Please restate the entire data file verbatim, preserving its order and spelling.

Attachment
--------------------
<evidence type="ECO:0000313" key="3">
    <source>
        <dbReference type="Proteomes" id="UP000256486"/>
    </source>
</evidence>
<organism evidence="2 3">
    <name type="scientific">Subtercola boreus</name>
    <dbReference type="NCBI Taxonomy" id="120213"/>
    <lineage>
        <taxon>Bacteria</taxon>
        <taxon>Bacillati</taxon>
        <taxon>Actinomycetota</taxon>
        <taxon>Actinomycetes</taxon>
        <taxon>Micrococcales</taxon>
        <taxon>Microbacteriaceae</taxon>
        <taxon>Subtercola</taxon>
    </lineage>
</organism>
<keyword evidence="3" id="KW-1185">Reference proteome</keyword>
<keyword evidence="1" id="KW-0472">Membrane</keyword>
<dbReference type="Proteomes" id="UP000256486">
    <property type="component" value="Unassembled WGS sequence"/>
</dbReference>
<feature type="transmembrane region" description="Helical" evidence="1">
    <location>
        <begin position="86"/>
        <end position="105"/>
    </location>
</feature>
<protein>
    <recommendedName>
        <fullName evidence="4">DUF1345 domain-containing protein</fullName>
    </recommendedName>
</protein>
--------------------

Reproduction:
<evidence type="ECO:0000313" key="3">
    <source>
        <dbReference type="Proteomes" id="UP000256486"/>
    </source>
</evidence>
<organism evidence="2 3">
    <name type="scientific">Subtercola boreus</name>
    <dbReference type="NCBI Taxonomy" id="120213"/>
    <lineage>
        <taxon>Bacteria</taxon>
        <taxon>Bacillati</taxon>
        <taxon>Actinomycetota</taxon>
        <taxon>Actinomycetes</taxon>
        <taxon>Micrococcales</taxon>
        <taxon>Microbacteriaceae</taxon>
        <taxon>Subtercola</taxon>
    </lineage>
</organism>
<keyword evidence="3" id="KW-1185">Reference proteome</keyword>
<keyword evidence="1" id="KW-0472">Membrane</keyword>
<dbReference type="Proteomes" id="UP000256486">
    <property type="component" value="Unassembled WGS sequence"/>
</dbReference>
<feature type="transmembrane region" description="Helical" evidence="1">
    <location>
        <begin position="86"/>
        <end position="105"/>
    </location>
</feature>
<protein>
    <recommendedName>
        <fullName evidence="4">DUF1345 domain-containing protein</fullName>
    </recommendedName>
</protein>